One entrepreneur explains how she was able to get the perfect URL for her startup and what lessons she learned along the way. Last week, after almost two full years of being called S.W. Basics, we finally secured our dream url: swbasics.com. Up until now, the url was privately held, and we've been directing people to a much more clunky website address of swbasicsofbk.com (with the bk standing for Brooklyn). You'd be surprised how difficult that is to spell out for people and how confusing it can be. Not to mention that sometimes I'd lay awake at night wondering how many customers we were losing when swbasics.com didn't lead them easily to us.
For years, I'd known the identity of the woman who owned the url, since it's public record. For years, I'd built her up in my mind as a terrifying and impossible obstacle. I wrote a brief email months ago requesting to speak with her about the url, and when I didn't hear back, she became that much scarier and impossible to me. I filed it away mentally with all the other "Maybe someday we'll be huge and this will just magically work itself out" scenarios. (Others include amazing celebrity endorsements and a beautiful space full of private offices and big windows...)
In the end, we successfully acquired the url because a team member wasn't afraid to pick up the phone, and I connected with the owner personally. It was one of the best calls I've ever had about the business. The woman on the other end was full of kind words about our brand, support for me as a young entrepreneur and advice for how to grow my business (turns out she even used to make her own natural skincare products!). We spent a long time on the phone, and in the end, I felt like I had made a new friend with a real bond. She redirected her site to ours that day, and we are in the process of transferring the ownership to S.W. Basics.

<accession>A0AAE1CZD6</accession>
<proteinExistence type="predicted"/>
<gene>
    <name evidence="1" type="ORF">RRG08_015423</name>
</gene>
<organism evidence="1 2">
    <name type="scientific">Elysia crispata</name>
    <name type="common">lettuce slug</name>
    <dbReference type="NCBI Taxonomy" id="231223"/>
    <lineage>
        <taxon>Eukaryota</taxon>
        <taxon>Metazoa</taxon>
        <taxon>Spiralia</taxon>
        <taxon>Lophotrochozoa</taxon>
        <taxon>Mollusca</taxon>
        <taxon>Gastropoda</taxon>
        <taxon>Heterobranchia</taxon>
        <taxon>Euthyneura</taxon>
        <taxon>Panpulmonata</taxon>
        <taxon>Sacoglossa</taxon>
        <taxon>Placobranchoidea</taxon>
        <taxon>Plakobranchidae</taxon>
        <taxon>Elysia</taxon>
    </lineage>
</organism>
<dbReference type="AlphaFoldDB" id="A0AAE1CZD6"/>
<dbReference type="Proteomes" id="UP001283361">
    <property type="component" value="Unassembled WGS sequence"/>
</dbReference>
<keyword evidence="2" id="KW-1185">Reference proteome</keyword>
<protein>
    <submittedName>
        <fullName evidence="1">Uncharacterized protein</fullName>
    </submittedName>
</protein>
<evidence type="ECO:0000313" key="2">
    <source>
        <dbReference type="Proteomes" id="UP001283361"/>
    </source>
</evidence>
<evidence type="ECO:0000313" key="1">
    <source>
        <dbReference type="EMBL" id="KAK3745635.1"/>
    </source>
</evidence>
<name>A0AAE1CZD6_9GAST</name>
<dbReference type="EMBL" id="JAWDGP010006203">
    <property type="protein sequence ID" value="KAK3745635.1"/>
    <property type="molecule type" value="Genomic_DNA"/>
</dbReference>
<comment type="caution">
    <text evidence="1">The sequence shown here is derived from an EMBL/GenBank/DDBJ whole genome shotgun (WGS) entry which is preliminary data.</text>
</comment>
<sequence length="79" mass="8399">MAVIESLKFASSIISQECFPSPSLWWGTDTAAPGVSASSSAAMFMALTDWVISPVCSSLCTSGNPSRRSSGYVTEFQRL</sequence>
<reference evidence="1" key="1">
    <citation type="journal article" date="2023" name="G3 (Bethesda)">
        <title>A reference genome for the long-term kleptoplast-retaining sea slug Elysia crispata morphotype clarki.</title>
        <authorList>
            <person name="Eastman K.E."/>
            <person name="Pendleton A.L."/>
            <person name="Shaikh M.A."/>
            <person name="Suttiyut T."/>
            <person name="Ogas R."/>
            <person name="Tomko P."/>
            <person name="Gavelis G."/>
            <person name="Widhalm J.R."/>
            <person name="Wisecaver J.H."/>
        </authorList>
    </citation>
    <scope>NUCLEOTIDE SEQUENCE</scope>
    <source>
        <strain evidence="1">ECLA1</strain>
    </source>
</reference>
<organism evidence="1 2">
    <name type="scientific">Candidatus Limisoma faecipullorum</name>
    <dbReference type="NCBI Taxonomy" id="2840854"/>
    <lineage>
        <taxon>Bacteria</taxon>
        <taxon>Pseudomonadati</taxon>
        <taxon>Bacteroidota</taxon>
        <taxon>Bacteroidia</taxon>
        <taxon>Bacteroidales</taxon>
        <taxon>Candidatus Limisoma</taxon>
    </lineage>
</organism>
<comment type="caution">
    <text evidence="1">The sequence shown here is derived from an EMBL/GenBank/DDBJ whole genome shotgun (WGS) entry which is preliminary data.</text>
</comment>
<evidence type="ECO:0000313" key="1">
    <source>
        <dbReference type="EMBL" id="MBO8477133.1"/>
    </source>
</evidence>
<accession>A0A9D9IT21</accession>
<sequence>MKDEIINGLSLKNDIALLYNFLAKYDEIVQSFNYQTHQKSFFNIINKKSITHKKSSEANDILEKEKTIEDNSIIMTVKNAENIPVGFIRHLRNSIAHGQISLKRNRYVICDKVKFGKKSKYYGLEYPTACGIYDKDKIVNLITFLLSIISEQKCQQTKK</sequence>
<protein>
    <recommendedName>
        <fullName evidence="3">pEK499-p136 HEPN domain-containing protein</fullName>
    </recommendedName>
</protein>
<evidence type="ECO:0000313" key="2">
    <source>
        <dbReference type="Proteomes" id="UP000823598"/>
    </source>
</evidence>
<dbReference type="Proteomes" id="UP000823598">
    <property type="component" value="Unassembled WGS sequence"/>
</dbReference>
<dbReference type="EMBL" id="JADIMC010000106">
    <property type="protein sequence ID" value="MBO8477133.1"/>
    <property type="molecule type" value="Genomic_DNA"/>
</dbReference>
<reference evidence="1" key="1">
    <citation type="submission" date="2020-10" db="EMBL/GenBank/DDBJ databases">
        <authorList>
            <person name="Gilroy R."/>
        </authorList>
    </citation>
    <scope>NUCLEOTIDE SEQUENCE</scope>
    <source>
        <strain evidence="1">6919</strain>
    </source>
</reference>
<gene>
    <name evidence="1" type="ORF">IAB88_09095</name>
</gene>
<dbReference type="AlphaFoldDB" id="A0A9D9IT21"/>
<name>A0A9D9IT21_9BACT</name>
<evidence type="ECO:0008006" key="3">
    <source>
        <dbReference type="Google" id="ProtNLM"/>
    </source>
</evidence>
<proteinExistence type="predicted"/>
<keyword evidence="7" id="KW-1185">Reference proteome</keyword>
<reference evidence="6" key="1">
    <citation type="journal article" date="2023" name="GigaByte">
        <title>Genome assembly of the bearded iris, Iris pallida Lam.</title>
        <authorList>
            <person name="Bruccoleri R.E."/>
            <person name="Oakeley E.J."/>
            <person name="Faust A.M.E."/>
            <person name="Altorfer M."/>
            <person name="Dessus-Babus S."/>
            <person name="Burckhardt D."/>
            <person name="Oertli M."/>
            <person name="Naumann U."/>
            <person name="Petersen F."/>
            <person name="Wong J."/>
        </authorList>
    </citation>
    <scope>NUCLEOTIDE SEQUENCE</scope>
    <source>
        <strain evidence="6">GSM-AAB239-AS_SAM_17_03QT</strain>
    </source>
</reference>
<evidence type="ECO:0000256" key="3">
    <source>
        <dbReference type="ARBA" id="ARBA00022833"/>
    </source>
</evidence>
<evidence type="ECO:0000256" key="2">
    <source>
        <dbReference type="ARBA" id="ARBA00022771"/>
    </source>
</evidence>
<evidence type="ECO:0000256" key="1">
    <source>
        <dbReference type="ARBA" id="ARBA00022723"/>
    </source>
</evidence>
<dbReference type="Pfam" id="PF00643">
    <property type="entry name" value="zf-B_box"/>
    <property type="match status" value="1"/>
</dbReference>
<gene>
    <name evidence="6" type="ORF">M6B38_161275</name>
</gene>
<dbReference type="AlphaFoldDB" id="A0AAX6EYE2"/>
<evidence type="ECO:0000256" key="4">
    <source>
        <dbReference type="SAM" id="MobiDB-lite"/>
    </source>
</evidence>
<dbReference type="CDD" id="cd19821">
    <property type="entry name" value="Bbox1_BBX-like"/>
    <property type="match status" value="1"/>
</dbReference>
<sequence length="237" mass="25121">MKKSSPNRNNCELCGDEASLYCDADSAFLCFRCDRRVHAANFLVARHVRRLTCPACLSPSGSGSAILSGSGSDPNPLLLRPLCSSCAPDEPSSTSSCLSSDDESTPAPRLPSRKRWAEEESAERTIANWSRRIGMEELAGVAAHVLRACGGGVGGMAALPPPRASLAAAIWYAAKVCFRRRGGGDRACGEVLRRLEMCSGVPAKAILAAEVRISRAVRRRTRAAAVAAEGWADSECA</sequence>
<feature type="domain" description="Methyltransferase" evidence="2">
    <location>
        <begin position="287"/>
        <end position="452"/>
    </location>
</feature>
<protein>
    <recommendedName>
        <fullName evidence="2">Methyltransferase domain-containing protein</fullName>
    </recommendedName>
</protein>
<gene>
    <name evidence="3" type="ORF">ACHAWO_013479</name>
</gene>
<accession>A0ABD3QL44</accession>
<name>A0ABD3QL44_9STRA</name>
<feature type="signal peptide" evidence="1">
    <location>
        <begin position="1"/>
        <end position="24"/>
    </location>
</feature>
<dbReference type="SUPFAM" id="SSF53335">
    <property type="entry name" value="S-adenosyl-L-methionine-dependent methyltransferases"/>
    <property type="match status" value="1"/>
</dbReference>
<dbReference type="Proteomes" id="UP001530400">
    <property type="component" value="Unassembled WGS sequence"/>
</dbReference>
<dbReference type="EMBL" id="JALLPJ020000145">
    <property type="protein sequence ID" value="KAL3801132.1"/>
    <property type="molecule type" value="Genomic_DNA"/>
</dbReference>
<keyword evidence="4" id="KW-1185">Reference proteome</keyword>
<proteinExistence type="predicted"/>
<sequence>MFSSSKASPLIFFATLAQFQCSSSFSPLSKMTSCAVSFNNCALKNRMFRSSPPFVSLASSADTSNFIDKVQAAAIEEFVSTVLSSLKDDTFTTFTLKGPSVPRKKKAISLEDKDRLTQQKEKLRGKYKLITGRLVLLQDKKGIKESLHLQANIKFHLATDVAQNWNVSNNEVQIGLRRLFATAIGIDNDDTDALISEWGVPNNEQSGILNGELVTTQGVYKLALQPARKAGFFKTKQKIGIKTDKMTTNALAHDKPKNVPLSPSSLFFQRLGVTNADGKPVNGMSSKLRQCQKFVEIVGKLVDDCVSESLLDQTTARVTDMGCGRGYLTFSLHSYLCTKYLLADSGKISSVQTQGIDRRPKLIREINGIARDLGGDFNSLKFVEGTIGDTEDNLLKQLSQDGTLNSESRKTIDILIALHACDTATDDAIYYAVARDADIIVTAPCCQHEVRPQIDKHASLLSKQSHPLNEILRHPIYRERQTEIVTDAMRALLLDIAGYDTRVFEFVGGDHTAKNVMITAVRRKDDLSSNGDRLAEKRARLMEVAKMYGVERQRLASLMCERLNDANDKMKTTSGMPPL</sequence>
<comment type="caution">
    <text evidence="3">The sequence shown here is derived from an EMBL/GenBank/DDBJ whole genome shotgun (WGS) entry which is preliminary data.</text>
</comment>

It has been a truly eye-opening experience for me, in which I've learned:
1. I need to get over my BS. The world is full of obstacles, especially for entrepreneurs. But how many of those obstacles do we create ourselves? How many of them are made up? How many are literally one phone call away from being solved? It's pretty amazing to think of seemingly insurmountable problems as incredibly simple if you just, you know, get over yourself.
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2. We are all humans. That may sound like I'm getting a little spiritual here, but you know the saying, "It's just business, nothing personal"? In situations like this, I remember how untrue that is. Everything is personal. When I got on the phone, I was prepared to have to fight for what I needed for my business. Turns out it was just a normal conversation with a super gentle, kind human. It's a shame how easy it is to forget that.
3. I should focus on being more humble. I say that because the whole situation made me realize how righteous I felt. It was my url, it was my company, why wouldn't she answer my email and give me what I needed? I felt a little ashamed once I realized I was speaking to someone older than me, with way more life (and business) experiences – and who was in no way treating the situation with that level of selfishness and self-involvement.
Running a business can get a little lonely. You are constantly having to support and soothe yourself mentally, make quick decisions that stick and feel very committed to your convictions. But sometimes it's nice to remember that we are all people, our heads can make things much harder than they actually are, and there's still so much to learn.
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